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Vandalized Murals & Fragile Qur'ans: Fitler Square's CCAHA Takes On Art's Most Daring Rescues
By Rolando Rosa
When Candice Graham stepped into Shofuso on a mid-June morning in 2022, she was met with a disheartening scene.
Two waterfall murals, gifts from renowned artist Hiroshi Senju, had been defaced overnight at this cherished Japanese historical site and exhibition space in Philadelphia.
The act of vandalism left superficial damage on one mural, while the other suffered a deep puncture. This act was particularly heart-wrenching given Senju's intention behind these murals - to strengthen the cultural ties between Philadelphia and Japan.
“They’re essentially priceless,” Graham, the museum’s site manager, said. “There’s no way to put a numerical value on them...They are very unique and special to us.”
That’s when the Conservation Center For Art And Historical Artifacts came to the rescue.
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The CCAHA, headquartered here in Fitler Square, specializes in the restoration and repair of books, photographs, and documents.
With a dedicated team of conservators, CCAHA takes on diverse projects, from restoring Islamic manuscripts and archiving old birth records, to safeguarding pivotal documents at the Museum of the American Revolution.
The center takes on cases ranging from “Andy Warhol to Bruegel to Declaration of Independence copies,” Jilliann Herrick Wilcox, a Senior Conservation Assistant who has been with the CCAHA since 1987, said. “It’s so varied. That’s what makes it so exciting and challenging.”
Established in 1977 by Marilyn Kemp Weidner, CCAHA began when Weidner identified a gap in the market: oil painting and “object conservation” was a robust industry, but paper conservation lagged behind.
Honing her skills in Philadelphia and New York, Weidner set up an initial studio right in her living room. Soon, her expertise garnered national attention, leading to commissions from across the country.
Over the decades, CCAHA has broadened its horizons. It now tackles not only restoration, but also preservation, digitization, and even consultancy, assisting museums that need help writing grants to achieve their preservation goals.
To Shofuso's Rescue
Heather Hendry, Senior Paper Conservator for the CCAHA, was tasked with revitalizing the Shofuso murals last November.
Hendry quickly realized she was up against an “unexpected challenge”.
“Because it was modern paint, it was basically a layer of plastic,” Hendry said. “So it wasn’t responding like a traditional Japanese screen, which would be painted with watercolor.”
Thankfully, a technique Hendry has honed over the last five years was able to get the job done.
Within about three months, the murals were returned to Shofuso and received rave reviews from the staff.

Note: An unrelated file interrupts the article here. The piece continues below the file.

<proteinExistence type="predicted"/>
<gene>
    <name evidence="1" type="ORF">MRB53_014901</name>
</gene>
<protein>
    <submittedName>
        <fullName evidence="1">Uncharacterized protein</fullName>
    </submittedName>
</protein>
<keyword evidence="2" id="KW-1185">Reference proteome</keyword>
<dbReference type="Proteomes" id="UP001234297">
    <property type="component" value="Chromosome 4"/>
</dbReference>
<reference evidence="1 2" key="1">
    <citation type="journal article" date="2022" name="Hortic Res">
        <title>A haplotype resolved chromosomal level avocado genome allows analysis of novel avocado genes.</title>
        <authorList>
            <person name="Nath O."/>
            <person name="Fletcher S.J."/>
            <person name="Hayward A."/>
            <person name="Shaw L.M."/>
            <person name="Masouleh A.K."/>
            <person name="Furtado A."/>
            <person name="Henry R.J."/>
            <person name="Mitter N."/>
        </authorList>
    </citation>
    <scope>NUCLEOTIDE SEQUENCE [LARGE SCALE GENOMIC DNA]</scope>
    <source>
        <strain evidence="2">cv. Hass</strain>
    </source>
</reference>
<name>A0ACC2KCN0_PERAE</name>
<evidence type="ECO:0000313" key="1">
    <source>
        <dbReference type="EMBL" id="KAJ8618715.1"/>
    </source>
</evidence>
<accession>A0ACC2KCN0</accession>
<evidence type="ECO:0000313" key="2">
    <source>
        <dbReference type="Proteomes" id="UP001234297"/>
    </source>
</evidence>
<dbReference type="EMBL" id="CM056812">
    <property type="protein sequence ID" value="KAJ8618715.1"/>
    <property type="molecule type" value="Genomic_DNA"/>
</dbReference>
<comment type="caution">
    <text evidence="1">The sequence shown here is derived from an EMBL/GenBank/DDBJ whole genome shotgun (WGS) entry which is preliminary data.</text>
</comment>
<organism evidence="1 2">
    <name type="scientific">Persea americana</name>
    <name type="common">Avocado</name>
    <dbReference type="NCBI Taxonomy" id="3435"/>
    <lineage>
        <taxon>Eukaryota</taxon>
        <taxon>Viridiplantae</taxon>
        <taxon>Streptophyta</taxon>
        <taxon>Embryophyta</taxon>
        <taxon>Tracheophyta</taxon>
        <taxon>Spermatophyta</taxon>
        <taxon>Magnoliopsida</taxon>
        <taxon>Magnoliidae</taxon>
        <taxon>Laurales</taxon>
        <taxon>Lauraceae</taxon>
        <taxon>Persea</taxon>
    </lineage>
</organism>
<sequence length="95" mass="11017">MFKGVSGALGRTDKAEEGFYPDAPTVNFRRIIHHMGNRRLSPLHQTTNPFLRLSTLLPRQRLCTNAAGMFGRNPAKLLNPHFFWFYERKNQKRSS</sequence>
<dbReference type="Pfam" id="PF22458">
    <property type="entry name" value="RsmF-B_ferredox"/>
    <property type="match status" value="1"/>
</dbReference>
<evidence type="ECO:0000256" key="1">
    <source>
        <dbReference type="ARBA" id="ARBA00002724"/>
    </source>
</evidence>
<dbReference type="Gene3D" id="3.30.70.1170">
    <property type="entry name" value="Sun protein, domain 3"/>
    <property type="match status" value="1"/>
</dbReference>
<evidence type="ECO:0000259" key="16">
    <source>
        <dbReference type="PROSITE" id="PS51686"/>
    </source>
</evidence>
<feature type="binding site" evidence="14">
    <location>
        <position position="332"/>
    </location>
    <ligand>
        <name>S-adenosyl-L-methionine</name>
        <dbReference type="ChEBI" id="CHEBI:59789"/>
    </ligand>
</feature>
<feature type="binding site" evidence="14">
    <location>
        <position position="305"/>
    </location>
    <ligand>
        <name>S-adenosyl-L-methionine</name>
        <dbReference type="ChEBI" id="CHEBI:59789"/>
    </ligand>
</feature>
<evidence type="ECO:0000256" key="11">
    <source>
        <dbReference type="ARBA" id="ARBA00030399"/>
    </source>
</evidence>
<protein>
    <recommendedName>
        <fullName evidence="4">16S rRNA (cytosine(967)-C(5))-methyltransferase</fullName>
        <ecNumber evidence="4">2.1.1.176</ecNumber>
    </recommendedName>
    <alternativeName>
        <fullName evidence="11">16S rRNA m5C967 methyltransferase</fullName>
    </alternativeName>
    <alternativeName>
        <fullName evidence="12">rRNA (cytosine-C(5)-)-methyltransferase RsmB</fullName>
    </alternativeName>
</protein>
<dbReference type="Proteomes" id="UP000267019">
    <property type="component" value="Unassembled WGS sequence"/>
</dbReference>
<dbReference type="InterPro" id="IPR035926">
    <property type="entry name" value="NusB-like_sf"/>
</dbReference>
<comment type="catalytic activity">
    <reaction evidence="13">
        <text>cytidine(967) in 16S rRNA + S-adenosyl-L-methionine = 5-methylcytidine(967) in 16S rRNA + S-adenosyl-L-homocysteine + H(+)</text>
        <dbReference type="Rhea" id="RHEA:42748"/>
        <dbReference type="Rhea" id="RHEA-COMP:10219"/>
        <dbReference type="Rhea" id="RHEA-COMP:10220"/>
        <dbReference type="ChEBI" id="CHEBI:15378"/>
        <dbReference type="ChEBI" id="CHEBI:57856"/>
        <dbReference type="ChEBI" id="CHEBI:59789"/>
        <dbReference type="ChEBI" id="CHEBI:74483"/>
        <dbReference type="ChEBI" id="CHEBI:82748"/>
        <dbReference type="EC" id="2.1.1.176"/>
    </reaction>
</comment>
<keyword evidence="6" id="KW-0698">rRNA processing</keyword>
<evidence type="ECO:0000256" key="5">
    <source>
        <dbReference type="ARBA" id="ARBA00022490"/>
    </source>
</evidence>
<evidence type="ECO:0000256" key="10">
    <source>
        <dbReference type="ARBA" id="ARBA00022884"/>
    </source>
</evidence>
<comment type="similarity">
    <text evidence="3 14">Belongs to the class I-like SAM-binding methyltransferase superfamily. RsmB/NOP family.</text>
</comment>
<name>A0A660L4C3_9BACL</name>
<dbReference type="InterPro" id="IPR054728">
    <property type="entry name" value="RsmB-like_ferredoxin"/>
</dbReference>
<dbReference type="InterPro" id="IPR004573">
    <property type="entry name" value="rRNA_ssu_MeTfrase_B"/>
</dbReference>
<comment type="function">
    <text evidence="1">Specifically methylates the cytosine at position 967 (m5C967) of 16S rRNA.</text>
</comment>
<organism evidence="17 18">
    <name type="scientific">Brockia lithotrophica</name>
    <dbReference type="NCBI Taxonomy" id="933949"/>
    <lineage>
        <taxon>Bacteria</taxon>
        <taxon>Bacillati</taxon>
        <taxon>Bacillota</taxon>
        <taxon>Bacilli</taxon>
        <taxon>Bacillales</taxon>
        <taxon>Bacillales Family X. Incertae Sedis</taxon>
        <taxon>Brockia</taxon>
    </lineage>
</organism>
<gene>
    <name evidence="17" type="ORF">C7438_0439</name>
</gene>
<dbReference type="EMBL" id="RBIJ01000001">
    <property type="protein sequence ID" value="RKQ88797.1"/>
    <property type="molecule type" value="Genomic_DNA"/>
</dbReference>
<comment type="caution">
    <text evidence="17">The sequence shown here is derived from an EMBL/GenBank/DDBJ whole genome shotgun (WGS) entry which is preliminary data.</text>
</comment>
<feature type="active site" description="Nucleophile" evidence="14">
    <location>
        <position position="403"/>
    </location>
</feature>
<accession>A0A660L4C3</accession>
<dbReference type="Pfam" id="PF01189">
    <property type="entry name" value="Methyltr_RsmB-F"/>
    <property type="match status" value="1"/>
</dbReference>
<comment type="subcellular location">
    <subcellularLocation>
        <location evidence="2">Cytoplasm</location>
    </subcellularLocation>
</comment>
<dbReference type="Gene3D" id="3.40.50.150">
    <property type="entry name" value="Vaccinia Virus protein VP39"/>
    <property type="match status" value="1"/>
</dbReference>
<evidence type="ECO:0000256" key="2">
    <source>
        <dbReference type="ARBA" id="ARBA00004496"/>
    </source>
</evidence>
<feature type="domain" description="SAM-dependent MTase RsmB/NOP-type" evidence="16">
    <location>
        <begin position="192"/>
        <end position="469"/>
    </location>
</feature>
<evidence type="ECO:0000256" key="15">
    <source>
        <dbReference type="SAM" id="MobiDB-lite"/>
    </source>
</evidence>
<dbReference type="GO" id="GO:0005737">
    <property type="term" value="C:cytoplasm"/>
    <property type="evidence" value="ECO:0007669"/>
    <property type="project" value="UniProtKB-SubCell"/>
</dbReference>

“I was really satisfied with how it turned out,” Graham said. “You cannot tell that there was any damage done to it until you’re very close to it.”
Hendry beams while recalling the project. “There’s something new every day and you don’t know exactly how you’re going to do it,” Hendry said. “[You] build up sort of an array of things that you know you can try but you never actually know the answer until you’ve tried it.”
Neighbors Helping Neighbors
Located just a half a mile from CCAHA, The Rosenbach Museum & Library houses an eighteenth-century English translation of the Qur'an. Richard Homer, the Senior Book Conservator at CCAHA, undertook its meticulous conservation.
The Rosenbach wanted to include the Qur'an in a tour exploring early American religious culture, but the book was in dire straits. Both its front and back boards were either completely detached or perilously close to it.
Undeterred, Homer employed unbleached sewing thread and Mulberry paper to seamlessly integrate the disjointed parts. He completed the intricate work in about 20 hours—a relatively swift project for him, as some restorations demand a staggering 200 hours or more.
Alexander Lawrence Ames, the Rosenbach's Director of Outreach & Engagement, is grateful to be in such close proximity to the CCAHA.
“Right in our neighborhood is a world renowned center for conservation work on the kinds of materials that we hold,” Ames said. “The fact that we can utilize CCAHA’s expertise, their skills, their vision of the place of conservation in our community is truly essential.”
Part of the Community
In 2002, the CCAHA inaugurated the Philadelphia Stewardship Program, aimed at equipping cultural institutions with preservation strategies and innovative tools for their prized collections.
“We’re a non-profit. Education is part of our mission. It’s really just kind of helping people understand that it’s not just specialists that can do this,” Greg Stuart, Education Program Manager, said. “Anybody can take steps to care for important historical documents.”
An open house at the CCAHA is scheduled for Oct. 24 from 5-7 p.m., with the general public invited to attend. During the event, visitors will have the opportunity to talk directly with the conservation staff and glean insights from their expertise.
“We want people to know that we’re members of the neighborhood,” Jason Henn, Manager of Marketing & External Relations, said. “We work with these institutions but we’re really focused on community outreach as a mission-driven non-profit.”